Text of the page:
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I would like to learn more about how mail-in ballots prevent fraud. This is in United States.

  1. If I receive a mail-in ballot, and sign my neighbor's name on it, and mail it back, what will happen? (Assume I successfully forge my neighbor's signature - it looks exactly like his). Also assume my neighbor voted too -- is the vote counted once, twice, or not at all?

  2. If I and my roommate receive ballots, and I sign mine then offer to sign hers in exchange for doing a chore, like the dishes, and she agrees, is there any way to prevent that? (I assume not, but just curious, since it seems this would go completely undetected).

  3. If I work for a political campaign in my neighborhood, may I walk around the town and knock on doors, reminding people to fill out their ballots. Assume they voluntarily fill it out, but I may stand and watch them as they do it.

  4. Same as above, but the person says they do not have a ballot - may I give them one (that I received from the state legally, if such a thing exists) and then they fill that out?

  5. I steal my neighbor's mail and fill out his ballot and send it back. He then votes in person. What happens? Assume that I forge signature successfully.

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    In any halfway functioning state, which I unfortunately can't vouch for being all of them, they don't just hand out blank mail-in ballots. The local election offices of the state or locality (not campaign employees) issue them with the name on them, so there only exists at most one ballot per registered voter. Impersonating someone else is another matter - it's a form of criminal fraud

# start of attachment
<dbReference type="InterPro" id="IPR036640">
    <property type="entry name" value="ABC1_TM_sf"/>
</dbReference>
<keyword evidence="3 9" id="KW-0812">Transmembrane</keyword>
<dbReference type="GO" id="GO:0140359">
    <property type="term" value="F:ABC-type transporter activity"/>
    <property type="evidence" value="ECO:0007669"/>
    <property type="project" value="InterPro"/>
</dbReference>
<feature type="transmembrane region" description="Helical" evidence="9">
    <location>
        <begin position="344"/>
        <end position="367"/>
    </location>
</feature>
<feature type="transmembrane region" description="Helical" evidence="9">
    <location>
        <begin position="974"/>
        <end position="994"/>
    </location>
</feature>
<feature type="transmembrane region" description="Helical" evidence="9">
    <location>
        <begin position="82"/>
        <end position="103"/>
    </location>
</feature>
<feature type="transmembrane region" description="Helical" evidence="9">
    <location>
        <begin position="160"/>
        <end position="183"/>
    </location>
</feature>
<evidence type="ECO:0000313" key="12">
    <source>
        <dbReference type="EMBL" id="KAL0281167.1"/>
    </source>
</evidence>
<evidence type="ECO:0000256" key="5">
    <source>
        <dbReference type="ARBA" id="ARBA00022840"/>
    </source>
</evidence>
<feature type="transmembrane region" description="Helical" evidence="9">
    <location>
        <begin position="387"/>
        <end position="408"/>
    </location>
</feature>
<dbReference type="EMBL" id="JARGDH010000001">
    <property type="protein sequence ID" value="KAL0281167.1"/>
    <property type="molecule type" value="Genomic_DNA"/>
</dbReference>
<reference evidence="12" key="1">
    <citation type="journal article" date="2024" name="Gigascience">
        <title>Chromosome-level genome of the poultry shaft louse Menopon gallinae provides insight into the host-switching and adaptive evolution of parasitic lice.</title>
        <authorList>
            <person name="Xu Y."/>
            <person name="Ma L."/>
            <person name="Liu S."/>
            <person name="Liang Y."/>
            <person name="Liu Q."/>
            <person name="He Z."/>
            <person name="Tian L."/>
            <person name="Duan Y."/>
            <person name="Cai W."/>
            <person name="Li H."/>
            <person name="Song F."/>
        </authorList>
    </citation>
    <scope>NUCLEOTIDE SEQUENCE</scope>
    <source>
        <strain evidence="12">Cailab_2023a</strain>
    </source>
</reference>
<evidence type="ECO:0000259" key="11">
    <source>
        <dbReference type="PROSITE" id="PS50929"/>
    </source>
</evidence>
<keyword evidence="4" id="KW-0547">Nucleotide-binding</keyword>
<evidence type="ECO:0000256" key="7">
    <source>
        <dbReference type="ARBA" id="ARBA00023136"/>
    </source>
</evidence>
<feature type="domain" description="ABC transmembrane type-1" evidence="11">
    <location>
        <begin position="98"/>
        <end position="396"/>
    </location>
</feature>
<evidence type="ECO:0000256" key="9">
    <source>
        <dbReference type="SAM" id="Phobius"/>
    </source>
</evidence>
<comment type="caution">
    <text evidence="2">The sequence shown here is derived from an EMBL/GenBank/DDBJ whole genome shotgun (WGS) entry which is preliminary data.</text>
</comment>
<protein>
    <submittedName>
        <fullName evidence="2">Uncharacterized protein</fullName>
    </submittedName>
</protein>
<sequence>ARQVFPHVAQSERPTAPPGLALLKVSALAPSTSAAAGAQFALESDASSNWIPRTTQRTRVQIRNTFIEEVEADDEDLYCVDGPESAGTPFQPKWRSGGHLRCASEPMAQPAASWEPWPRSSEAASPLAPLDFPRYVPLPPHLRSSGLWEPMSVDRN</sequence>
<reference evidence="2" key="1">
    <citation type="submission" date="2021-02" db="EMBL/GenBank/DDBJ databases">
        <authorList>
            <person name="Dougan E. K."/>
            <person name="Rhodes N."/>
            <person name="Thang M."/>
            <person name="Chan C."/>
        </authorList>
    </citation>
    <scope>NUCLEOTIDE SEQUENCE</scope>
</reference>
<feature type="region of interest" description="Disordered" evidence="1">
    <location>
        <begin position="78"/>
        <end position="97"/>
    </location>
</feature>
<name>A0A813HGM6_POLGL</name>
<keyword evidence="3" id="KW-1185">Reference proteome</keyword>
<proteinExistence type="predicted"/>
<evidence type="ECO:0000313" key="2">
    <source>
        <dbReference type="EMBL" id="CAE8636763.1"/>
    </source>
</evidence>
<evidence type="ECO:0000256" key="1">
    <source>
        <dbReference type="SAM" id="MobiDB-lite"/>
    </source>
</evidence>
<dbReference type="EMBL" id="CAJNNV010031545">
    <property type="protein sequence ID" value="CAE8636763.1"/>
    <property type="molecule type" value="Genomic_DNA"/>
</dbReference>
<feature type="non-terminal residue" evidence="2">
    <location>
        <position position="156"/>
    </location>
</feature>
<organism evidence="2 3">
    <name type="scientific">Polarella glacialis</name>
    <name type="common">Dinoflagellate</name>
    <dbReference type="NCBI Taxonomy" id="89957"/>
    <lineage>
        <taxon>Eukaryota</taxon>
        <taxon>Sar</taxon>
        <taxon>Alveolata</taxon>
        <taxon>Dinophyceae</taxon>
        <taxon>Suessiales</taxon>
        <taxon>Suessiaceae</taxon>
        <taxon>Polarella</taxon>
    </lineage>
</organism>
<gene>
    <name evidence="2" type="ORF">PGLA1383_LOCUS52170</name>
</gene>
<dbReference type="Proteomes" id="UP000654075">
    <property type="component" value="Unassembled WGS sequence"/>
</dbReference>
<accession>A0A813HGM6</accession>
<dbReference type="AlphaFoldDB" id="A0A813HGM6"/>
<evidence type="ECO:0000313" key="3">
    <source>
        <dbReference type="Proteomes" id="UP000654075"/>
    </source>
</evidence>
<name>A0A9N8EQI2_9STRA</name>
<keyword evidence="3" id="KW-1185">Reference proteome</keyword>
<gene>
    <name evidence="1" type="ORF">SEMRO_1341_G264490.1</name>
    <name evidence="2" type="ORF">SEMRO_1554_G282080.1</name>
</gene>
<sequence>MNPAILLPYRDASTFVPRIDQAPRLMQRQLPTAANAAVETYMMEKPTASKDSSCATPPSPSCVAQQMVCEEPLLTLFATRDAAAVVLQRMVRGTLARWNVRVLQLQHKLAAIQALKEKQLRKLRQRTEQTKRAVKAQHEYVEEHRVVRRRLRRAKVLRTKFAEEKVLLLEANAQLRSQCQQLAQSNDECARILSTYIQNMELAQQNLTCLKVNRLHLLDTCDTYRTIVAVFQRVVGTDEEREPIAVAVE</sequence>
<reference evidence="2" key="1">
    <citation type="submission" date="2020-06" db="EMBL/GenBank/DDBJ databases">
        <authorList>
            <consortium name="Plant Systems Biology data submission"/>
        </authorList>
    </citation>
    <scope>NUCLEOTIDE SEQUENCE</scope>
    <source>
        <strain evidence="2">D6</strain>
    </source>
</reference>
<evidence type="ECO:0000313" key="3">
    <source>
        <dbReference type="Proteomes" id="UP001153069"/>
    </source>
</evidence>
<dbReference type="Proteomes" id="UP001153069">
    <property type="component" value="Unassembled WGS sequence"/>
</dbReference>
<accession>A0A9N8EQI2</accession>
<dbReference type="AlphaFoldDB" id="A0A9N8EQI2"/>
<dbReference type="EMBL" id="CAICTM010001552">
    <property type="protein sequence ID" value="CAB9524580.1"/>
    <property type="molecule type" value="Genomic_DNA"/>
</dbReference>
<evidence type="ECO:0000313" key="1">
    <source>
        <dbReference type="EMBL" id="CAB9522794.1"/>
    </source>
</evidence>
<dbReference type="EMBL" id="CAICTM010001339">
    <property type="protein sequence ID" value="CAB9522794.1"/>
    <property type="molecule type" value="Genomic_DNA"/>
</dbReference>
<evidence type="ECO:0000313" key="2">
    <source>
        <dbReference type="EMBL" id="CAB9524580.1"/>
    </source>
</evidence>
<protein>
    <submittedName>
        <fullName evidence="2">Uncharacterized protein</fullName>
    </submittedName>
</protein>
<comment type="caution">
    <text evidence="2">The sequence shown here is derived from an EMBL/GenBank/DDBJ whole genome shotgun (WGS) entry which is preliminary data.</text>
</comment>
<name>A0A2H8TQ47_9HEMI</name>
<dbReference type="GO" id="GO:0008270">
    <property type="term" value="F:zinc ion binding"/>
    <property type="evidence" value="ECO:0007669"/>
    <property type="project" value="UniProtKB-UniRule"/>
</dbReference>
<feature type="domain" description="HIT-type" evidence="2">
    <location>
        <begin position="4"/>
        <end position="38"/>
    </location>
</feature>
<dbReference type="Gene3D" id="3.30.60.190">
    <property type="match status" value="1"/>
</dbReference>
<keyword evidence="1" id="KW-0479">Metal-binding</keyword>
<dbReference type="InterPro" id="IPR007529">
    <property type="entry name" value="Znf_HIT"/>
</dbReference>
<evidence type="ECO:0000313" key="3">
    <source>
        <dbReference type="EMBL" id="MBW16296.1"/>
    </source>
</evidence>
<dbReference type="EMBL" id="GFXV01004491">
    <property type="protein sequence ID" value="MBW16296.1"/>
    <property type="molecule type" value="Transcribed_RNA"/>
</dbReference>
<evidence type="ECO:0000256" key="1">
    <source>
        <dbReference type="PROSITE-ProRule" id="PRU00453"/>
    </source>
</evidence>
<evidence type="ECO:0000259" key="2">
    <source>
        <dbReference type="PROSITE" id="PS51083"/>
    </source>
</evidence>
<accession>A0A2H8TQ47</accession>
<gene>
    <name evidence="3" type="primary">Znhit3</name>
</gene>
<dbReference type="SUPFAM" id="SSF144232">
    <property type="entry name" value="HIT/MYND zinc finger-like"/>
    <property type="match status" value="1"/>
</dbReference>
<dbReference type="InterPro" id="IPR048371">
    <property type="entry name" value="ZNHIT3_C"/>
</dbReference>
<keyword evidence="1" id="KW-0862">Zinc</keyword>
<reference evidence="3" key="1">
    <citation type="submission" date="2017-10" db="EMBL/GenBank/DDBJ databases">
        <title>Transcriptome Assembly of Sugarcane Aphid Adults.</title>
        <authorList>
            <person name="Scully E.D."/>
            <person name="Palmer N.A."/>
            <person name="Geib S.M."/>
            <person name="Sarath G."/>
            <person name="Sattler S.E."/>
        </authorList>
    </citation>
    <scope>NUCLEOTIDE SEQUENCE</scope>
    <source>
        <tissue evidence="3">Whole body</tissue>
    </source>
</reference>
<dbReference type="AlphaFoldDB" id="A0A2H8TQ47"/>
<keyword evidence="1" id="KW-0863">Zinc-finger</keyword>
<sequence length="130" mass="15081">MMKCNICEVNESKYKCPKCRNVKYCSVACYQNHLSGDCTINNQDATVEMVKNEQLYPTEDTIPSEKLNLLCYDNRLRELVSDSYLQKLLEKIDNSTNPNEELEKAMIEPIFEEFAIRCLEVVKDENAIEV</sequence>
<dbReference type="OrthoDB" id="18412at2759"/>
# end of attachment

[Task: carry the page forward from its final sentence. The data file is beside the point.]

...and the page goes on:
– Pete W
    Commented Jul 2 at 0:34
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    Just so it's said, the risk of being caught in voter fraud increases exponentially with the size of the fraud, while the value of voter fraud increases (at best) linearly. Small-scale fraud may or may not get caught (though it's likely that the ballots will be nullified as soon as irregularities are spotted), but it's unlikely to have any impact on anything. Electoral fraud is just not cost-effective. Commented Jul 2 at 2:21
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    Some of these questions (1, 5) are answered here: brennancenter.org/our-work/analysis-opinion/…. 4 is not possible because unless you are the government, you can't "give out" ballots. For 2, presumably if you want to sell your vote, you can; after all, you are free to vote however you see fit, including if X offers you a bribe. 3 is presumably up to the person; you are free to reveal how you voted.
    – Allure
    Commented Jul 2 at 5:17
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    The biggest issues with mail in ballots in the US recently have been changing the rules close to or during the election. In some cases (PA) by the court. It is much harder to prove identity with mail in ballots. There is no easy way around that.
    – DogBoy37
    Commented Jul 2 at 12:50
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    It's easy to imagine potentially plausible methods of subverting a process you aren't familiar with; it's much harder when you have to address the real checks and balances. Commented Jul 2 at 19:41

4 Answers 4

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Basically, if you vote illegally, and you are caught, you can be prosecuted criminally for doing so. This would usually be a felony. The more often you commit the crime, the more likely you are to be caught, but the crime is likely to produce an election result changing for the politician who is the beneficiary of the crime only if it is committed many times.

Election administration in the United States is predominantly a question of state law, so whether or not particular scenarios are crimes or not would vary. Scenarios 1 and 5 are clearly crimes in every state. The legality of scenarios 2, 3, and 4 would vary from state to state.